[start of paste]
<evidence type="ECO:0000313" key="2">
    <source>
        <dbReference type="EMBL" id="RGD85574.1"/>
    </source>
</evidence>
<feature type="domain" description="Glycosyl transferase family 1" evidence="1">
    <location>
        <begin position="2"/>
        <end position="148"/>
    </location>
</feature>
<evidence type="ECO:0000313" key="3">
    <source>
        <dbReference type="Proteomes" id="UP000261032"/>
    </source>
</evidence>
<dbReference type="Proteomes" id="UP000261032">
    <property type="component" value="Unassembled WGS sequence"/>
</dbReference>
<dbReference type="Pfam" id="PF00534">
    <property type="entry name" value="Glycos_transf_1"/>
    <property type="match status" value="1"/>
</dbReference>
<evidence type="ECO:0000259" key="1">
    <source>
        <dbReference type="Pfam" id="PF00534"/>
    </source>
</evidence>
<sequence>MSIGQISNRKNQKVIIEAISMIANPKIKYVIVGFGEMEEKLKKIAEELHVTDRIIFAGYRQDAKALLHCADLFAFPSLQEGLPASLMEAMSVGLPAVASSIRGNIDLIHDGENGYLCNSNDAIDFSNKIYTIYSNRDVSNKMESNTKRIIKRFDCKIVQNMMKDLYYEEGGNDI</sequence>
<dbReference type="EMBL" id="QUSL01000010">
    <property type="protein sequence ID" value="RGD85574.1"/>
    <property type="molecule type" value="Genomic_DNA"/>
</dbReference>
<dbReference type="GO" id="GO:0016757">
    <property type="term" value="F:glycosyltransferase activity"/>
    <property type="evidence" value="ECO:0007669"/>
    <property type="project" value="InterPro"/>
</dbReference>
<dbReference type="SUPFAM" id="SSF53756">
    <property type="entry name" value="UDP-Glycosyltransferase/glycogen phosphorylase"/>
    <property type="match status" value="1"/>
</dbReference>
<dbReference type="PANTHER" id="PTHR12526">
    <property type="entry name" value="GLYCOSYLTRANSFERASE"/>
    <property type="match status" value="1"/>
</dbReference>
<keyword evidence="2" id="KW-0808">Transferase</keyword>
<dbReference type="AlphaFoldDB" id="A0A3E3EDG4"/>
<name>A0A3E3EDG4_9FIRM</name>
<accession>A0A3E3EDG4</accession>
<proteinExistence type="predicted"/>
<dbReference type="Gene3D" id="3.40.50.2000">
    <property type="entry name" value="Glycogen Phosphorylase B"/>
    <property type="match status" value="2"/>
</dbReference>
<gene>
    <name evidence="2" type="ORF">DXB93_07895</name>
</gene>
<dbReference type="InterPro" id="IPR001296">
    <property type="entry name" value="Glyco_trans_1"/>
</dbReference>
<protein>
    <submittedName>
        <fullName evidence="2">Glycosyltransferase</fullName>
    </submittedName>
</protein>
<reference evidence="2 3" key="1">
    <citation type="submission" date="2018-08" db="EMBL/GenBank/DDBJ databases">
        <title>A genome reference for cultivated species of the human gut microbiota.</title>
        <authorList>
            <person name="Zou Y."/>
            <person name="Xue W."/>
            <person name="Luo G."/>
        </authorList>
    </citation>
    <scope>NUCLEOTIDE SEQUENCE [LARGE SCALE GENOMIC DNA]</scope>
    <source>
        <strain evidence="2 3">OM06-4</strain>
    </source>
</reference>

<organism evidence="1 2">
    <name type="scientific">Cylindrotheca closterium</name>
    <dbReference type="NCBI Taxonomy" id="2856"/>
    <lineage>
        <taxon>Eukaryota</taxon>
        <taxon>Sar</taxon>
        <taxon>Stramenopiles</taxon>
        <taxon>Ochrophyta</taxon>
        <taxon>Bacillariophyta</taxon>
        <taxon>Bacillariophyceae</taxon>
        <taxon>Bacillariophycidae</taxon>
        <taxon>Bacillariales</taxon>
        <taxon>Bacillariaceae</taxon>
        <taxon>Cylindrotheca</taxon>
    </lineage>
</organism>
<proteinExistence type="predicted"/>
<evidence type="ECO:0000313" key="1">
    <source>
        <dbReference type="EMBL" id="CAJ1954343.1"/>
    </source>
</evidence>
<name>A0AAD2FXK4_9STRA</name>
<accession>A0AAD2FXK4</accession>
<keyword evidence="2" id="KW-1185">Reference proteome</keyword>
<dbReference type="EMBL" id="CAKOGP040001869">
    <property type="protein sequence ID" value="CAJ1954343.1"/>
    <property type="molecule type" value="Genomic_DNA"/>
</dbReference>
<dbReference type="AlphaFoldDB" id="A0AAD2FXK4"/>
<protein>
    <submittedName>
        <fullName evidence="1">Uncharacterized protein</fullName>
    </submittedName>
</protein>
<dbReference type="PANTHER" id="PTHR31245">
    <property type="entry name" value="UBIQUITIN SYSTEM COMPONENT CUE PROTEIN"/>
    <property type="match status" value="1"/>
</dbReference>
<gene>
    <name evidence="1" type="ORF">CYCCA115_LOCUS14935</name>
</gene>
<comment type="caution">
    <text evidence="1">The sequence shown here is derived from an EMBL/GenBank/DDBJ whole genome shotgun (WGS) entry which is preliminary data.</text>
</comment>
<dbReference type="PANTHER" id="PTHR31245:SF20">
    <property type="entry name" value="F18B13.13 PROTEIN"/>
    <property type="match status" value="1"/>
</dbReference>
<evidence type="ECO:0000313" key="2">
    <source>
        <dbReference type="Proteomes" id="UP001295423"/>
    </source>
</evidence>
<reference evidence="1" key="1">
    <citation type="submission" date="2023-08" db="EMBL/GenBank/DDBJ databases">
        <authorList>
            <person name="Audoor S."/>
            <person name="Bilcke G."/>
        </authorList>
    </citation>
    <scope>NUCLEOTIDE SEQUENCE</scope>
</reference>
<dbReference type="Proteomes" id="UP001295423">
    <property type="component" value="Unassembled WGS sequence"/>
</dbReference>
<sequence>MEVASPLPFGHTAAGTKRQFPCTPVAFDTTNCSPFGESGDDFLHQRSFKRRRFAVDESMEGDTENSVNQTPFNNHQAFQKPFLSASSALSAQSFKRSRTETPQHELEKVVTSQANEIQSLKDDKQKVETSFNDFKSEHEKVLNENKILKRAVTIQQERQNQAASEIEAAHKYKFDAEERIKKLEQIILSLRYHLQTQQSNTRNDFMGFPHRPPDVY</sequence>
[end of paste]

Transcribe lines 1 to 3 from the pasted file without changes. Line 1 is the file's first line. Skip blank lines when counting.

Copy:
<evidence type="ECO:0000313" key="2">
    <source>
        <dbReference type="EMBL" id="RGD85574.1"/>